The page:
Cost: $12m in 2017-18 ($50.7m over four years)
English as an Additional Language
Targeted support will be provided to newly arrived students to develop their English language proficiency. This will help meet growing demand.
Cost: $10.5m in 2017-18 ($19.6m over two years)
School and early childhood development facilities
This investment will help build nine new schools, acquire land for 11 new schools, update 114 existing school facilities and provide relocatable classrooms to meet demand. This includes $10m to plan and build early childhood development facilities co-located at new primary schools.
Cost: $254.2m in 2017-18 ($685m over five years)
Extension of the Navigator Pilot Program
Funding enables the continuation of the Navigator program in the existing eight pilot regions until the end of 2018. The program assists young people who are at risk of, or who have disengaged from education, to help them reengage in learning.
Cost: $4.5m in 2017-18 ($7.8m over two years)
Excellence in teacher education
To raise the quality of teacher education and training. $3.1m of this funding will help train 250 high-achieving teachers to work in disadvantaged schools through participation in Teach for Australia and National Exceptional Teacher for Disadvantaged Schools programs.
Cost: $3.6m in 2017-18 ($9.7m over five years)
Support for students with disabilities
An additional 2,600 students with disability will be assisted by the Program for Students with Disabilities in 2018, in line with growth in school enrolments. Funding will also help more students with disability travel to and from school.
Cost: $27.4m in 2017-18 ($79.5m over two years)
Extension of student mentoring
Funding enables the continuation of the student mentoring program. The program helps students from disadvantaged backgrounds become more engaged in learning and post-school aspirations.
Cost: $0.8m in 2017-18 ($1.7m over two years)
Education State 2018
As part of the Education State initiative, the government will provide additional funding to schools in 2018. The government will make further announcements about how this amount will be allocated.
Cost: $90m in 2018-19
Reform the Program for Students with Disabilities
Under the current Program for Students with Disabilities (PSD) model too many students with additional health and development needs do not receive adequate support. The narrow focus on diagnosis does not adequately address the educational needs of students or take into account their risk and protective factors. We urge the government to fully implement the recommendations from the PSD review to reform the program so all children with additional health and development needs are given the support they need to succeed and fully participate in school.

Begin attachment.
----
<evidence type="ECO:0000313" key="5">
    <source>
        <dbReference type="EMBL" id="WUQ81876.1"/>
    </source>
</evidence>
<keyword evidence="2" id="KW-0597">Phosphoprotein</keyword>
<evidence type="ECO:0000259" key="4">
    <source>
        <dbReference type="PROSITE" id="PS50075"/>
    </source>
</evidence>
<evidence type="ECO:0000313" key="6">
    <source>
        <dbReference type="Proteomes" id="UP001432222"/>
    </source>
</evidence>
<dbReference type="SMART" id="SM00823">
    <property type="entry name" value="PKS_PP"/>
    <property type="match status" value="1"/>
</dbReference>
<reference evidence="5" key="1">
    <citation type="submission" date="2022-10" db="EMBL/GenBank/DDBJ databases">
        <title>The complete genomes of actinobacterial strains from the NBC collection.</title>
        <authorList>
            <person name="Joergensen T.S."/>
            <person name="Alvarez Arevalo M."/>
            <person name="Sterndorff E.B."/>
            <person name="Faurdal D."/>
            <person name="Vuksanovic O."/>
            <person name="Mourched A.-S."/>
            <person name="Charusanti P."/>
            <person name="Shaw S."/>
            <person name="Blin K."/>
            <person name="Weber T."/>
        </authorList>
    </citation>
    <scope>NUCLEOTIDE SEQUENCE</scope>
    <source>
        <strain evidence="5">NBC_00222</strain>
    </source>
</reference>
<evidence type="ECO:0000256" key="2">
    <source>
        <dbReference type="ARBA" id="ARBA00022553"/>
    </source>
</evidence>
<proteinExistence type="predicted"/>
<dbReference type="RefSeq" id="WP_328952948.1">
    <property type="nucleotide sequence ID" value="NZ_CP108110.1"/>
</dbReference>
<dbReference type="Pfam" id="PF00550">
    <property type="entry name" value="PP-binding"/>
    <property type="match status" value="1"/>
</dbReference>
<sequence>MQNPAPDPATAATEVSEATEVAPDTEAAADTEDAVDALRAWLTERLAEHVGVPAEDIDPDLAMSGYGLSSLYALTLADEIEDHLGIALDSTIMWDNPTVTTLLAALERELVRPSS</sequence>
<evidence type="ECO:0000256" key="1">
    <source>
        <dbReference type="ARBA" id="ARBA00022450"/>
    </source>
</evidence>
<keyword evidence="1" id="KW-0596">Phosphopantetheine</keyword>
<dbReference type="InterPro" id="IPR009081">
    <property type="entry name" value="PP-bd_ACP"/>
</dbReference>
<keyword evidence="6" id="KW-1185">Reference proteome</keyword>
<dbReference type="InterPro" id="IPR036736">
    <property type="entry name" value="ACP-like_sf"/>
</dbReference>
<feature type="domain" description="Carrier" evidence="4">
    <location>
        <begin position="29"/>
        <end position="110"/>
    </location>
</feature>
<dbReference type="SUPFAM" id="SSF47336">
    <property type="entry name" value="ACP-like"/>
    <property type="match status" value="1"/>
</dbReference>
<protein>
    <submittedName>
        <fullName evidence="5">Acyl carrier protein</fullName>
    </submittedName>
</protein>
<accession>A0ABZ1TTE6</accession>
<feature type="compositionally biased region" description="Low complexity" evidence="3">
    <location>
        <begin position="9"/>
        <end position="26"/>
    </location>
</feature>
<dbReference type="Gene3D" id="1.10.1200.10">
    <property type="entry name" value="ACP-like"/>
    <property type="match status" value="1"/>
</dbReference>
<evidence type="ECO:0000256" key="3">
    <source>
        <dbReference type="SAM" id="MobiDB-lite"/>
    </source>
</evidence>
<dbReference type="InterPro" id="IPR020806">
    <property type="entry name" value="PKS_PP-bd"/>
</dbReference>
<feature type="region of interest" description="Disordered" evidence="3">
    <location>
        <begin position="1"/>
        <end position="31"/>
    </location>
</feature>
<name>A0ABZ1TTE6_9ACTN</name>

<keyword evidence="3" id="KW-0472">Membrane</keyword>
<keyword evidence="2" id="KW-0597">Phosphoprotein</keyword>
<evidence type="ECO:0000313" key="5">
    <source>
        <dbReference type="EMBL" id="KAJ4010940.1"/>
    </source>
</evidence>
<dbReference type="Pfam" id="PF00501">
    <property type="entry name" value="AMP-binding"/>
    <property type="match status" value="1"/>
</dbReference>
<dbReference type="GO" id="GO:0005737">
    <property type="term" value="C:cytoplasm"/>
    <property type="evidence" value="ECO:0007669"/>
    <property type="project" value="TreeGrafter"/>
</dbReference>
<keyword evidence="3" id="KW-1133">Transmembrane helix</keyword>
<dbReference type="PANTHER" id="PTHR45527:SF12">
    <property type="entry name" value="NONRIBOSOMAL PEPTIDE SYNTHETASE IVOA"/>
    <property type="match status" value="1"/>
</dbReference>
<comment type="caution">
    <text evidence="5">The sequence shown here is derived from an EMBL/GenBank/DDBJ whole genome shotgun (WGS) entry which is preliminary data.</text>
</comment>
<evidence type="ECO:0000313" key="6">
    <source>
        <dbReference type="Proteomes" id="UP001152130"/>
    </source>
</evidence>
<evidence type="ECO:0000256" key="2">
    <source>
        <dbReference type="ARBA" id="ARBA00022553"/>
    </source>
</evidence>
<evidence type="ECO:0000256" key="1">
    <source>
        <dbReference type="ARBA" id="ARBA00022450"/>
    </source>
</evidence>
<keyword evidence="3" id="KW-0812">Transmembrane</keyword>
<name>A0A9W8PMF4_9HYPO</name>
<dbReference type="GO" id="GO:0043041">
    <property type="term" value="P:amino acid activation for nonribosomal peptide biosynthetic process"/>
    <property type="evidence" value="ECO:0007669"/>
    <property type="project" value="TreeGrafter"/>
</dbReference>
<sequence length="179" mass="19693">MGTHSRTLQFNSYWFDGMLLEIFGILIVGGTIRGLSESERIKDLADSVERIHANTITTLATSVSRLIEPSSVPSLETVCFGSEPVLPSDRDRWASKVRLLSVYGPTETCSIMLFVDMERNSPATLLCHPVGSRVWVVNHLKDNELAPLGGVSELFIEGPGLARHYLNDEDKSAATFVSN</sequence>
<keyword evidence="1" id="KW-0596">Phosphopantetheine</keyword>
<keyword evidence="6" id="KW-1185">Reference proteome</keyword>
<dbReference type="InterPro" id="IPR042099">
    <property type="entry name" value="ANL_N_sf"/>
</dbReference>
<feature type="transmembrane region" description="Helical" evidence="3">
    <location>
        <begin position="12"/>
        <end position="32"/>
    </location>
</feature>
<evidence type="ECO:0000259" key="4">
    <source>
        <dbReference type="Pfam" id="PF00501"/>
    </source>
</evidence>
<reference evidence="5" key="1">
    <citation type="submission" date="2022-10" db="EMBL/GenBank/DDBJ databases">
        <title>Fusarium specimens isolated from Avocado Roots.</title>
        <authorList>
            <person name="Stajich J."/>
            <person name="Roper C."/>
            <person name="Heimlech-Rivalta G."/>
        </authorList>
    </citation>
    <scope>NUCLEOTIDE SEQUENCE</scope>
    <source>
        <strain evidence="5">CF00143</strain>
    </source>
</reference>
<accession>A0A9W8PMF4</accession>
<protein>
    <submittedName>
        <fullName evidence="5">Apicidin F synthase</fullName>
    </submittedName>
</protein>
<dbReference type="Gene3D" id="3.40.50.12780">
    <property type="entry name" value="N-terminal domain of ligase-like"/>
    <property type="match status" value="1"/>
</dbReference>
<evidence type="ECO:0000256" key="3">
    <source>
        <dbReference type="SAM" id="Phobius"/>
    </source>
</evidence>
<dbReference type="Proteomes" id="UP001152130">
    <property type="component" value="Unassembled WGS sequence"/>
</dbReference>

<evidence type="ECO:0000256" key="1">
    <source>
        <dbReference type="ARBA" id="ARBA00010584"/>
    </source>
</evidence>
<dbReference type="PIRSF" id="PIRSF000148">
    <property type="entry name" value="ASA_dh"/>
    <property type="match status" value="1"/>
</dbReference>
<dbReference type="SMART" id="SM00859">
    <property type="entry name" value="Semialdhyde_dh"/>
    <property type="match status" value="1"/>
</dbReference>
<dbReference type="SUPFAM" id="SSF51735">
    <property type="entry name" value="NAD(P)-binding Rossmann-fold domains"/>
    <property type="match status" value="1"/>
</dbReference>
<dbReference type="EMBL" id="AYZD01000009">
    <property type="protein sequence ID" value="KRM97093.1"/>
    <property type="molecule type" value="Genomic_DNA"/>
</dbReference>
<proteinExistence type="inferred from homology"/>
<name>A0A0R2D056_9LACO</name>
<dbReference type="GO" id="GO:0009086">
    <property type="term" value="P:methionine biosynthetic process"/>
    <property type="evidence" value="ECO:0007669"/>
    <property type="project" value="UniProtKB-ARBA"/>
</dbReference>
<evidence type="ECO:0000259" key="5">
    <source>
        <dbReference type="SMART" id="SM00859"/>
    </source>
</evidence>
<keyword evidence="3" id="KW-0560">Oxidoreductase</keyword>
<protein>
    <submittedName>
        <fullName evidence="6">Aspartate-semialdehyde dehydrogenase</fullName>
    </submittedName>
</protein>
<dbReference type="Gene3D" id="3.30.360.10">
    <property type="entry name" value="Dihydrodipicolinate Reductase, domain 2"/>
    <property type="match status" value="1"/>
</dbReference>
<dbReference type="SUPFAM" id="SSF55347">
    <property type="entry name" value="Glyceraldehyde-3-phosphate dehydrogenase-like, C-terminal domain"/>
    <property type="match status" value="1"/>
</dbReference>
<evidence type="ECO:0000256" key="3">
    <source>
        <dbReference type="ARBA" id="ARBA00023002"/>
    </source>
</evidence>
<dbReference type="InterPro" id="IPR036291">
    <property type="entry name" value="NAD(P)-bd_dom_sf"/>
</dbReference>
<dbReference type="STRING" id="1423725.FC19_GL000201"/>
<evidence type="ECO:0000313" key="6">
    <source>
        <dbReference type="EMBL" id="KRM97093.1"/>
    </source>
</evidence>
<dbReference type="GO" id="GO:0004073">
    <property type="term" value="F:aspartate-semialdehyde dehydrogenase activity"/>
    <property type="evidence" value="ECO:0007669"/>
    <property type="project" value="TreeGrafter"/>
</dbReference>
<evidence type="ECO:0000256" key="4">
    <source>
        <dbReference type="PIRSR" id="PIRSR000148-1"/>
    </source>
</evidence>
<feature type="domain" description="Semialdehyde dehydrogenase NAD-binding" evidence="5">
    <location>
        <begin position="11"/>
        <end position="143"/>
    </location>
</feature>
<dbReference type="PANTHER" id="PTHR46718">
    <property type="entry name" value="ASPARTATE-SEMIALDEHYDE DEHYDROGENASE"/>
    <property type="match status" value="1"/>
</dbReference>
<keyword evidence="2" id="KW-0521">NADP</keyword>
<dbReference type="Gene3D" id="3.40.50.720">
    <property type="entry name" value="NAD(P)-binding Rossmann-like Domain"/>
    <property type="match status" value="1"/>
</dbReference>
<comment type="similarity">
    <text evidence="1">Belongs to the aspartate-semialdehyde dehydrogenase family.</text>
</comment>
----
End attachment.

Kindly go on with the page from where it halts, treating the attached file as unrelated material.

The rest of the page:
Provide universal access to three-year-old kindergarten
In future years the government can help give children the best start in life by fully funding universal access to three-year-old kindergarten, and by providing more early learning hours in four-year-old kindergarten for children facing disadvantage. Participating in high quality early childhood education and care promotes positive learning and development of all children, and is particularly beneficial for children experiencing disadvantage.
Invest in a statewide reengagement program
We are pleased to see the continuation of the Navigator Pilot Program to help young people remain engaged or reengage with education. However, this program will continue to only operate in 8 of the 17 regions, leaving many young people without valuable support. Following the program evaluation we hope a flexible and intensive case management program will be made available statewide so all young people can access tailored support.
Help families meet education costs
VCOSS members report many families continue to face difficulties meeting the costs of education, including travel to and from school, IT devices and home internet, books, uniforms, camps, excursions and sport activities. In future budgets, VCOSS would like to see more resources to assist families facing disadvantage, along with strong monitoring and compliance for the new parent payment policy.